By A Correspondent- Authorities at the Catholic-run St Martins Primary School in Harare are being investigated by the Primary and Secondary Education ministry following reports that pupils whose parents objected to an unsanctioned fee hike were being victimised.
The school recently held its annual general meeting (AGM) virtually, where authorities allegedly imposed an almost 100% fee hike.
This saw fees being raised from US$270 to US$530 on the basis that staffers at the school were demanding salary increments.
The parents, however, objected to the fee hike, arguing that there was no justification for the “excessive” increase.
They did not pay the top-up, arguing that the less than 200 parents attended the AGM did not constitute a quorum.
There are reports that authorities are barring children who have not paid top up fees from attending lessons. School authorities also threatened to expel pupils whose parents failed to pay up.
Education ministry spokesperson Taungana Ndoro confirmed the development.
“We received the complaints by parents at St Martins Primary School over various allegations to do with maladministration and investigations on the matter are underway,” Ndoro said.
“We have received several similar complaints from other schools throughout the country.
“We urge school authorities to adhere to guidelines set by the ministry to avoid such conflicts which sometimes are disrupting learning in schools.”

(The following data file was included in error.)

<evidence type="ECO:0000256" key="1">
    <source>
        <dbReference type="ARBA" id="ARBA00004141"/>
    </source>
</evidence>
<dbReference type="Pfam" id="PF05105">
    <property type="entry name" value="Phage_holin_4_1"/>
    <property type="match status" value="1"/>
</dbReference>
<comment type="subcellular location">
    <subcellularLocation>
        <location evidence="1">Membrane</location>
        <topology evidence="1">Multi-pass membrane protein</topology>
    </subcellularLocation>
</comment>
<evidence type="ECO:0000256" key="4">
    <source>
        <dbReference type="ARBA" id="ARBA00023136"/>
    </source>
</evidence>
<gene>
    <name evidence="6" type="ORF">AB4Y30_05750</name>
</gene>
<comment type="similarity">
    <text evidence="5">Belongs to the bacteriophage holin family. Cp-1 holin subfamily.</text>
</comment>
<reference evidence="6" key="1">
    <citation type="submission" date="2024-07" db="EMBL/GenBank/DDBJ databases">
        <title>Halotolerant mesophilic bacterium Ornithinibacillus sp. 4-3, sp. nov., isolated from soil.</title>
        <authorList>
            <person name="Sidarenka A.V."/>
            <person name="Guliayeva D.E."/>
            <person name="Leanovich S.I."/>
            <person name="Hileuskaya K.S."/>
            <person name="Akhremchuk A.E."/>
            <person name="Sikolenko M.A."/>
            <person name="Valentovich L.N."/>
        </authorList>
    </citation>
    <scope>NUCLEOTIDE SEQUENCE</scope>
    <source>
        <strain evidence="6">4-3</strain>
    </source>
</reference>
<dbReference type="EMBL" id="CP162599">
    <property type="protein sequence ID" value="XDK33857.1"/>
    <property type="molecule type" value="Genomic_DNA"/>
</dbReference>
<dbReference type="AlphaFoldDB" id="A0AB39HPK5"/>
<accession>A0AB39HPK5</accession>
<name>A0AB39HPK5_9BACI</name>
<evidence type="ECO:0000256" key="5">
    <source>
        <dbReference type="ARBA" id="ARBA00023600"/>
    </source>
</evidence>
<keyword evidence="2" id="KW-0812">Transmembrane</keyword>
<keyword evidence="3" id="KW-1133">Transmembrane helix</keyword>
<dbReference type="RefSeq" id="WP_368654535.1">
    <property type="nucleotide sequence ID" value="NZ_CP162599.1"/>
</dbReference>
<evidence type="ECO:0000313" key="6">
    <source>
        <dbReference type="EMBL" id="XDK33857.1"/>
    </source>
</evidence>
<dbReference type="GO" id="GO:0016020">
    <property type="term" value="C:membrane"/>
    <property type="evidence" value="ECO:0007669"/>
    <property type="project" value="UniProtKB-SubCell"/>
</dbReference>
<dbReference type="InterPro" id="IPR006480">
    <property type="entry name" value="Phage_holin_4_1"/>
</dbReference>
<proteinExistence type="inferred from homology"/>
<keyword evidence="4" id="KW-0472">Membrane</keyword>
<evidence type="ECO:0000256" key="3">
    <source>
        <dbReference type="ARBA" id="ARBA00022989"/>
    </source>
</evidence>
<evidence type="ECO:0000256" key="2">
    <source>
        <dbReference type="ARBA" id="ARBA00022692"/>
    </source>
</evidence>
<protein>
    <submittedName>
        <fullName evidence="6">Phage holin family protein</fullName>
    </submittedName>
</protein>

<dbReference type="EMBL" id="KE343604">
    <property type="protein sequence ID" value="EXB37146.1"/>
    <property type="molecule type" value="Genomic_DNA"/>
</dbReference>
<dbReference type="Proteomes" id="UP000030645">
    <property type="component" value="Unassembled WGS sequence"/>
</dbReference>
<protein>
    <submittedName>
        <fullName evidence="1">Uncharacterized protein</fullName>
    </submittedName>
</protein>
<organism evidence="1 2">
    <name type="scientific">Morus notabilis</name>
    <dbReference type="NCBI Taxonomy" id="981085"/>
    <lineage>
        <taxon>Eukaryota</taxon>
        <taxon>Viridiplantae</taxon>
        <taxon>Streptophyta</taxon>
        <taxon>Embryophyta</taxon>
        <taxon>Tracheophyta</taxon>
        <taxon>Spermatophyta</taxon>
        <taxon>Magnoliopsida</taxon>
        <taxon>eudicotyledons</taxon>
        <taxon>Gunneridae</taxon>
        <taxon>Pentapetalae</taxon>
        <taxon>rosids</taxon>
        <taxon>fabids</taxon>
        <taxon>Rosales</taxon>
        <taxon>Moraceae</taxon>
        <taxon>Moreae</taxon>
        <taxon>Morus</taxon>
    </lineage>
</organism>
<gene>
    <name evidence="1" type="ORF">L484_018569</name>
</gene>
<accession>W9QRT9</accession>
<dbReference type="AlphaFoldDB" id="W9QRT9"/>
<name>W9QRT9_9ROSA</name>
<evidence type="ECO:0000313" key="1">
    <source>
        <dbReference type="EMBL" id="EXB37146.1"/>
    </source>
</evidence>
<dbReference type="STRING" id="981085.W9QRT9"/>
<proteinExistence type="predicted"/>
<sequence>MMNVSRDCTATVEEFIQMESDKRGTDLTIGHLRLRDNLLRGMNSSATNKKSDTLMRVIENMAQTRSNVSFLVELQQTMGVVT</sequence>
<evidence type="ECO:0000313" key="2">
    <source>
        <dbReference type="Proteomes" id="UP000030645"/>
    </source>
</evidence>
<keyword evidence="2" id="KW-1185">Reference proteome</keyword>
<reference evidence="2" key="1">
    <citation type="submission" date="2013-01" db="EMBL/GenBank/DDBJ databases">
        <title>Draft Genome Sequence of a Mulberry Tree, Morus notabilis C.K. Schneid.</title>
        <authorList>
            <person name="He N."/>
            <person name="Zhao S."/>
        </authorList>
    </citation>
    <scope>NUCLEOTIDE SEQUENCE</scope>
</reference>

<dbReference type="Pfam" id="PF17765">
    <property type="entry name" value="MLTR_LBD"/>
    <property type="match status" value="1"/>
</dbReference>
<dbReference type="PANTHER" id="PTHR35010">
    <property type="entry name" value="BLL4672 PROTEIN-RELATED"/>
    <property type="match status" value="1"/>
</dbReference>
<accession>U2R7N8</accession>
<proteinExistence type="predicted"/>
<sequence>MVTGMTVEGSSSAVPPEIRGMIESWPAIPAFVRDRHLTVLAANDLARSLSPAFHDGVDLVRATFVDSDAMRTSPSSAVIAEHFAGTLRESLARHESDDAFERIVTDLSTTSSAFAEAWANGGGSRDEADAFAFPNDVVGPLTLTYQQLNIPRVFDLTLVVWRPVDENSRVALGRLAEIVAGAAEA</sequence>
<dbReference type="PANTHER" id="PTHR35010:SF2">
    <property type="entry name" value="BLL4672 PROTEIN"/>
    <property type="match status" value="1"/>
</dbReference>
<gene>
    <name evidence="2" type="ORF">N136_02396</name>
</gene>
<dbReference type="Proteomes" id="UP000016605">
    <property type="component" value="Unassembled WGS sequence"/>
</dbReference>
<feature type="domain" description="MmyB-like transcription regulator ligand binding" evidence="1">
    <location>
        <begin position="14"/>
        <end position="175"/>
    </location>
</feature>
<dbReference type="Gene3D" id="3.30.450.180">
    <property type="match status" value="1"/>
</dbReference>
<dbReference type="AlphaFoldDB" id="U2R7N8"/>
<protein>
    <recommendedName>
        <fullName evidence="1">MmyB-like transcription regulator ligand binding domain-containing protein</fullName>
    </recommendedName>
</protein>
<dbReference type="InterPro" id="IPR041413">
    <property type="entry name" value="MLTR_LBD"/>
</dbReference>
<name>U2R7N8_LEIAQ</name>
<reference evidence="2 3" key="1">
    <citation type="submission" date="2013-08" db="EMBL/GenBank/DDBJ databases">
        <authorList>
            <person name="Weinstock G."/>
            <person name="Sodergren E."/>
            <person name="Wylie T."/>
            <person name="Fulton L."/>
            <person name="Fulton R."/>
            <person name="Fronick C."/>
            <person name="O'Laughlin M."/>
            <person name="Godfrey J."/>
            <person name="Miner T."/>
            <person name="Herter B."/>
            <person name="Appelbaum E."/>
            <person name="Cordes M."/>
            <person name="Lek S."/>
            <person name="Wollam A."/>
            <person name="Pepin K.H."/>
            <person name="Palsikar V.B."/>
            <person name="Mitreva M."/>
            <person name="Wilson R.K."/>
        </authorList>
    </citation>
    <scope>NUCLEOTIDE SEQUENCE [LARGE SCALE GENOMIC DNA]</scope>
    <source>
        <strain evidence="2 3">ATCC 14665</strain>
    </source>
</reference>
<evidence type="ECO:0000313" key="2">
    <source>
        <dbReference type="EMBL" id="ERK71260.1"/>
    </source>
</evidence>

Leaked WatsApp of the online meeting indicated that school authorities blocked some parents from contributing their views, resulting in several of them exiting the platform.
“We have the board chair ignoring requests of the parents, muting everyone,” a parent posted during the meeting.
“Are we stakeholders at this school? Please start taking us seriously. Mr Headmaster, you want a 20% increase in salaries from the very parents you are adopting such a condescending attitude, what a shame.”
Parents also accused the school authorities of refusing to accept fees at the interbank rate, saying they were using the parallel rate of US$1:200.
“Grade Seven pupils, who had not paid up their fees, were barred from sitting for mock examinations yesterday (last week),” a parent, who requested anonymity, said.
“Those in lower grades, who were not paid up, were separated from others and did not attend lessons.
“The authorities threatened pupils in Grades One and Two that they will not proceed to the next level if their parents refused to pay up. We have made a report at the Reserve Bank of Zimbabwe, the Zimbabwe Anti-Corruption Commission and the Primary and Secondary Education ministry.”
Efforts to get a comment from St Martins Primary School head Tinashe Gwese were fruitless.